-1

Like @JamesCherril has stated that the multiplication can easily be expressed with continuous of addition.
So basically a x b = b + b .... b (continously add b, a times).
For example: 3 x 1002 = 1002 + 1002 + 1002.

unsigned int multiply(unsigned int a, unsigned int b) {
    unsigned int result = 0;
    for (unsigned int i = 0; i < a; i++) {
        result += b;
    }
    return result;
}

Can we be more efficient than this one? We can slightly improve this function further. Noticed that multiply(3, 1002) run faster than multiply(1002, 3). So, we now know that our code run faster if a is small and b is large. So, we can swap the b with a if b is smaller than a

unsigned int multiply(unsigned int a, unsigned int b) {
    if (a > b) return multiply(b, a);

    unsigned int result = 0;
    for (unsigned int i = 0; i < a; i++) {
        result += b;
    }
    return result;
}

Everything look good now, but can we do better? Of course, we can do even better. We know that we can compute a x 2^k very fast without using any multiplication operation using only shift left. So basically, a x 2^k is the same as a << k. Using this fact, we can easy compute 100 x 5 as following 100 << 2 + 100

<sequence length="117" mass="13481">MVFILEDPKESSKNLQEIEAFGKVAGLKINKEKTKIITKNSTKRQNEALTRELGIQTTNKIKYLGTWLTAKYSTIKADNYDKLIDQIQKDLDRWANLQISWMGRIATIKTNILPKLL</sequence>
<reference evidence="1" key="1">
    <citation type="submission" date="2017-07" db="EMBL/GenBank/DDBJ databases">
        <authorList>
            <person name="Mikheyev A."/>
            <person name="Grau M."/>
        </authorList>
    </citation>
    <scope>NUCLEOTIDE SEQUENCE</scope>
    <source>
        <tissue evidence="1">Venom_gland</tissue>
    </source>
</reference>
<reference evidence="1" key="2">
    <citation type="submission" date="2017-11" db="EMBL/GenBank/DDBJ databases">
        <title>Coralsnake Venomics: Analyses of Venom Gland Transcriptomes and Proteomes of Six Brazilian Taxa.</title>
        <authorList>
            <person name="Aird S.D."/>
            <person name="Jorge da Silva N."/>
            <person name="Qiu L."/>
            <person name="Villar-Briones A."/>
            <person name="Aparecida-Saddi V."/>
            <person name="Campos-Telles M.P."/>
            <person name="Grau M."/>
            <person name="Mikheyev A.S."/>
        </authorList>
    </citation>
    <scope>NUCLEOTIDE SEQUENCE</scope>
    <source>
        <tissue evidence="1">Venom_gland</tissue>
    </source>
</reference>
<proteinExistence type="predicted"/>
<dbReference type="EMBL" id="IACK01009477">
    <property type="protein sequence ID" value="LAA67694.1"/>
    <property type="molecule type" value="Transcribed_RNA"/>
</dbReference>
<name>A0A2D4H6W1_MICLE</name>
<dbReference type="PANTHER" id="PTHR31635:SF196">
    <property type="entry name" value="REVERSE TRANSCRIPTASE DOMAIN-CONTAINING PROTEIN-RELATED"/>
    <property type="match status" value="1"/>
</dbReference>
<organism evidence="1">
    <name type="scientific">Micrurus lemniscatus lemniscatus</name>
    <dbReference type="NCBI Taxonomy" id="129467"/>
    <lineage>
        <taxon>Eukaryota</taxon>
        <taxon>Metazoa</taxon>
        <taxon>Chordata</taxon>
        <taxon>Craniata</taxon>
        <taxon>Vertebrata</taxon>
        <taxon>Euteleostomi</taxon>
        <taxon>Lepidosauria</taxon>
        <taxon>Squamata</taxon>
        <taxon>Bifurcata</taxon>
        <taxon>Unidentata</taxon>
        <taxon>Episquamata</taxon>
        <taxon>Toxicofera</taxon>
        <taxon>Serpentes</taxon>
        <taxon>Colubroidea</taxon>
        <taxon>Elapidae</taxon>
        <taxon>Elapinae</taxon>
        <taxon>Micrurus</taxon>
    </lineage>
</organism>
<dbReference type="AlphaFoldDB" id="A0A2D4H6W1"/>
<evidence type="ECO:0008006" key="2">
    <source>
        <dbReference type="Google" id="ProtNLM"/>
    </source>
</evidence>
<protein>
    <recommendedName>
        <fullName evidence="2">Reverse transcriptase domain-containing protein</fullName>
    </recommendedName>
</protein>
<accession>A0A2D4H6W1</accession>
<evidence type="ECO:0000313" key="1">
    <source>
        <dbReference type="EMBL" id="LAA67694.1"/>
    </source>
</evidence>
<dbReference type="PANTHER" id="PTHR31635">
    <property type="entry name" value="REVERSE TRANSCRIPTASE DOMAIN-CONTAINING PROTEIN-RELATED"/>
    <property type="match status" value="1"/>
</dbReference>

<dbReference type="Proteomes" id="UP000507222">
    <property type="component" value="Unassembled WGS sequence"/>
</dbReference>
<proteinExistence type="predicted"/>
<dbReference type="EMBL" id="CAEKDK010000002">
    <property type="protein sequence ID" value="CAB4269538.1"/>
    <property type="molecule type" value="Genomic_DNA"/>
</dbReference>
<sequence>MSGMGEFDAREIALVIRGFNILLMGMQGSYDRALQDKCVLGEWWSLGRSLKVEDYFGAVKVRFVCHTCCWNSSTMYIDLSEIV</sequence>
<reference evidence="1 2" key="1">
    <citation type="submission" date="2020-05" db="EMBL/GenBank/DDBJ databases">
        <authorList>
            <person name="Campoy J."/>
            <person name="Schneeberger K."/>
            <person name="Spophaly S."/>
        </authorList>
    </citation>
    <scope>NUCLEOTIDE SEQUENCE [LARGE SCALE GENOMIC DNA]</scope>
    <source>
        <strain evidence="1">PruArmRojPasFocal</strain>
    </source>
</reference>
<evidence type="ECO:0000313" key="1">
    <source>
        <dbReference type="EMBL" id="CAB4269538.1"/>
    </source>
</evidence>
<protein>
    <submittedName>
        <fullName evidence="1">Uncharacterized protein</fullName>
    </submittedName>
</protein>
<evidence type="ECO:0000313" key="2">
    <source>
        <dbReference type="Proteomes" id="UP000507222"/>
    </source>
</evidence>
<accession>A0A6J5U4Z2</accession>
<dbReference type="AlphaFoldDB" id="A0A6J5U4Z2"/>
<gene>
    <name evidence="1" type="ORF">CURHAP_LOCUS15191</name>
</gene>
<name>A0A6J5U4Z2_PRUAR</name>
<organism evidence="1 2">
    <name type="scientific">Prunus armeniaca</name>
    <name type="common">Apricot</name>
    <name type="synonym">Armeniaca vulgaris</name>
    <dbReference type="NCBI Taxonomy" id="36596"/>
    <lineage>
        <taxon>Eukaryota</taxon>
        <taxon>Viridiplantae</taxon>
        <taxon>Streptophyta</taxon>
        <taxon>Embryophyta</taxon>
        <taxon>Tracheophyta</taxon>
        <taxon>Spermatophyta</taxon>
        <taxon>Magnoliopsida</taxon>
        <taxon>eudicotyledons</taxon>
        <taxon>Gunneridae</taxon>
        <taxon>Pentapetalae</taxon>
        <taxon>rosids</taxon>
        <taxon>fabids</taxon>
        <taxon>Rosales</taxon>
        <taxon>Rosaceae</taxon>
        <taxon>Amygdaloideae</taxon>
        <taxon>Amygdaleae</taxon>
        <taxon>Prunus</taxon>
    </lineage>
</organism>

unsigned int multiply2(unsigned int a, unsigned int b) {
    unsigned int result = 0;
    unsigned int bits ...
-1

[QUOTE]But once you converting string which has fixed value. Then how it can be treat as different value?[/QUOTE]The string you have is represented in decimal float-point, while [B]atof[/B] function converting that string into binary float-point. Some fixed values in decimal float-point cannot be exactly converted into binary float-point. In this case, [B]atof[/B] function will choose the closest approximate value to the decimal float-point. Dealing with float-point can be frustrated, you should better read how it works.

Votes + Comments
Thank you for repeating what I posted.
-1

If an [B]Armstrong number[/B] is a number such that the sum of its digits raised to the third power is equal to the number itself, then I am sure that there are only 5 Armstrong numbers that does exist in this world. Practically, when the number of digit grow, the sum of raising to the third power of each digit won't able to produce larger enough result to be equal to the number.

[INDENT][B]For example:[/B]
99999 = 9^3 + 9^3 + 9^3 + 9^3 + 9^3 = 3645.[/INDENT]

The above example has proved that even we have the largest number in each digit we still cannot produce larger enough result to be equal to its number.

-1

How about my solution. Faster and can handle more rows. However,
this code is written in C. I will translate it to C++, if you want.

[CODE]#include <stdio.h>

include <stdlib.h>

int main()
{
int n, i, j;
printf("How many rows you want to show?: ");
scanf("%d", &n);
for (i=0; i<n; i++) {
int c = 1;
for(j=i; j>=0; j--) {
printf(" %d", c);
c = c * j/(i-j+1);
}
printf("\n");
}
}
[/CODE]